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-GLOBAL MARKETS-U.S. tensions keep dollar near 8-mth low, stocks sag

* Euro holds near 8-month high vs dollar, eyes 2013 peak

* European shares lower, world shares head for 2nd week in


* Nikkei hits a 4-week low, BOJ more upbeat on capex

* Bond markets remain largely relaxed about U.S. tensions

By Marc Jones

LONDON, Oct 4 (Reuters) - The government shutdown and

looming debt deadline in the United States kept the dollar

pinned at an eight-month low on Friday and drove world shares

towards a second week of losses.

With no clear progress in Washington, financial markets were

facing up to the possibility the deadlock could extend to Oct.

17, when the government will effectively run out of cash.

European shares opened weaker for a third day, down

0.3 percent in early trading after Asian markets were led lower

by a near 1 percent drop on Tokyo's Nikkei.

World stocks overall were down 0.15 percent

on the day and head for a second weekly loss in a row of 0.7

percent, but analysts saw that as of minor significance

considering their recent strength.

Instead, focus was mainly on the ailing dollar, which

hovered at an eight-month low against a basket of major

currencies following a 3.5 percent drop during the last three

weeks of political wrangling.

House of Representatives Speaker John Boehner was quoted on

Thursday as saying Washington will make sure it does not default

on its debt, though compromises may be needed.

Hitting the debt ceiling could lead to an unprecedented U.S.

default, an outcome the market assumes is unthinkable.

"By far the biggest risk is October 17. If the debt ceiling

is not raised beyond $17.6 trillion words like default are going

to start rearing their head," said Neil Williams, chief

economist at fund manager Hermes.

"Is the world's biggest economy really going to default on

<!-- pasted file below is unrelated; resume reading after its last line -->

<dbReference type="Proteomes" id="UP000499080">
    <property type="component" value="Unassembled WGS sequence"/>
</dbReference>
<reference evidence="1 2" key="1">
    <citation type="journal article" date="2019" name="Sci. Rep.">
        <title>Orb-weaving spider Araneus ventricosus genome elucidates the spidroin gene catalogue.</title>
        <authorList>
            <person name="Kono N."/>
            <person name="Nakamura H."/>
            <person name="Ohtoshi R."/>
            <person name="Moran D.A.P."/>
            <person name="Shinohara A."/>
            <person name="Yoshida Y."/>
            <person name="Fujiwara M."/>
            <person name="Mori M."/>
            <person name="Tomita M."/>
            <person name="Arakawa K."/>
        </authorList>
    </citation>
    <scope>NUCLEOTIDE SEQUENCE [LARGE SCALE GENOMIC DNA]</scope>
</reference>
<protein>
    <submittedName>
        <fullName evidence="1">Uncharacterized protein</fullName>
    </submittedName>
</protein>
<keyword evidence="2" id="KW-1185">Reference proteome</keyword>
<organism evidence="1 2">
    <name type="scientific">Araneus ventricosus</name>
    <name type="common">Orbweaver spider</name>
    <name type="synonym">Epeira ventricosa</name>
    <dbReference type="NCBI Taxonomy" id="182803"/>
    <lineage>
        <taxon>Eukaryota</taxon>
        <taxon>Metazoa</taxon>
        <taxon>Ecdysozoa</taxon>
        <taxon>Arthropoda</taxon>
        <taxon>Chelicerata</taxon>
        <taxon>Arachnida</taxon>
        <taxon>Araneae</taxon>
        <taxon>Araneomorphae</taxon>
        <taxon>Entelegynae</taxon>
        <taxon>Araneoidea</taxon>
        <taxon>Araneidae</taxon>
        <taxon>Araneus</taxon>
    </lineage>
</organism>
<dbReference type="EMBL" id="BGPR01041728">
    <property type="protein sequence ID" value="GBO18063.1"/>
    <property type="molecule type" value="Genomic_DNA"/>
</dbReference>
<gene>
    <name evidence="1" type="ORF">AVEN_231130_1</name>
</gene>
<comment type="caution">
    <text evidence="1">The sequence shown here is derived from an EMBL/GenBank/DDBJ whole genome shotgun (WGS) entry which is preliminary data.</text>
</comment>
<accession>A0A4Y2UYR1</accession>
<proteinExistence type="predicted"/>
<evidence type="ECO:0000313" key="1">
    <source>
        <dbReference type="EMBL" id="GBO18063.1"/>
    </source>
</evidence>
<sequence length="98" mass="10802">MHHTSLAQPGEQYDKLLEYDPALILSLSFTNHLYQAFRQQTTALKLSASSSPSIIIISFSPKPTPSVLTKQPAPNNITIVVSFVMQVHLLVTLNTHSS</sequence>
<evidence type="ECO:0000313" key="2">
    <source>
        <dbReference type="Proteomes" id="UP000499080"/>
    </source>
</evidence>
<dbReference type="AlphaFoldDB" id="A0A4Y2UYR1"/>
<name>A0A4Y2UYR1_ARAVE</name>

its debt when the wheels of the Fed's printing presses are still

turning? I highly doubt it."

With the dollar firmly on the back foot, the euro held at

$1.3622, within striking distance of its 2013 peak of

$1.3711 following a week of largely encouraging data.

The U.S. shutdown delayed the closely-watched nonfarm

payrolls data, normally out on Friday and a key factor in

Federal Reserve deliberations on when to scale back its

stimulus. The postponement had no noticeable market impact.

Several Fed officials are due to speak later in the day

after two senior policymakers warned on Thursday of dire

consequences if the country defaulted on its debt. One said the

Fed's monetary policy was being kept ultra-easy to help offset

the harm caused by the wrangling.

In Asian trading, Tokyo's Nikkei ended down 0.94 percent

taking its cue from the U.S. S&P 500, which suffered its

ninth loss in 11 sessions overnight, after the Bank of Japan

maintained its policy stance and pointed to the country's slowly

improving economy.


Debt markets have remained largely relaxed about the U.S.

tensions, and yields on benchmark U.S. Treasuries

and German Bunds were slightly higher in early

trading after a largely steady week.

Italian bonds extending this week's relief rally after Prime

Minister Enrico Letta's government won a confidence vote in

parliament. Italian shares in Milan also outperformed,

up 0.8 percent versus falls of 0.2 percent in London and


In commodity markets, trading remained choppy. Brent crude

edged up 0.2 percent to around $109.27 a barrel,

reversing a 0.2 percent decline overnight after slower U.S.

service sector growth in September compounded worries about

demand for raw materials.

Gold was steady at $1,316.51 an ounce while copper

prices stabilised at $7,202.25 a tonne after tumbling

1.3 percent on Thursday.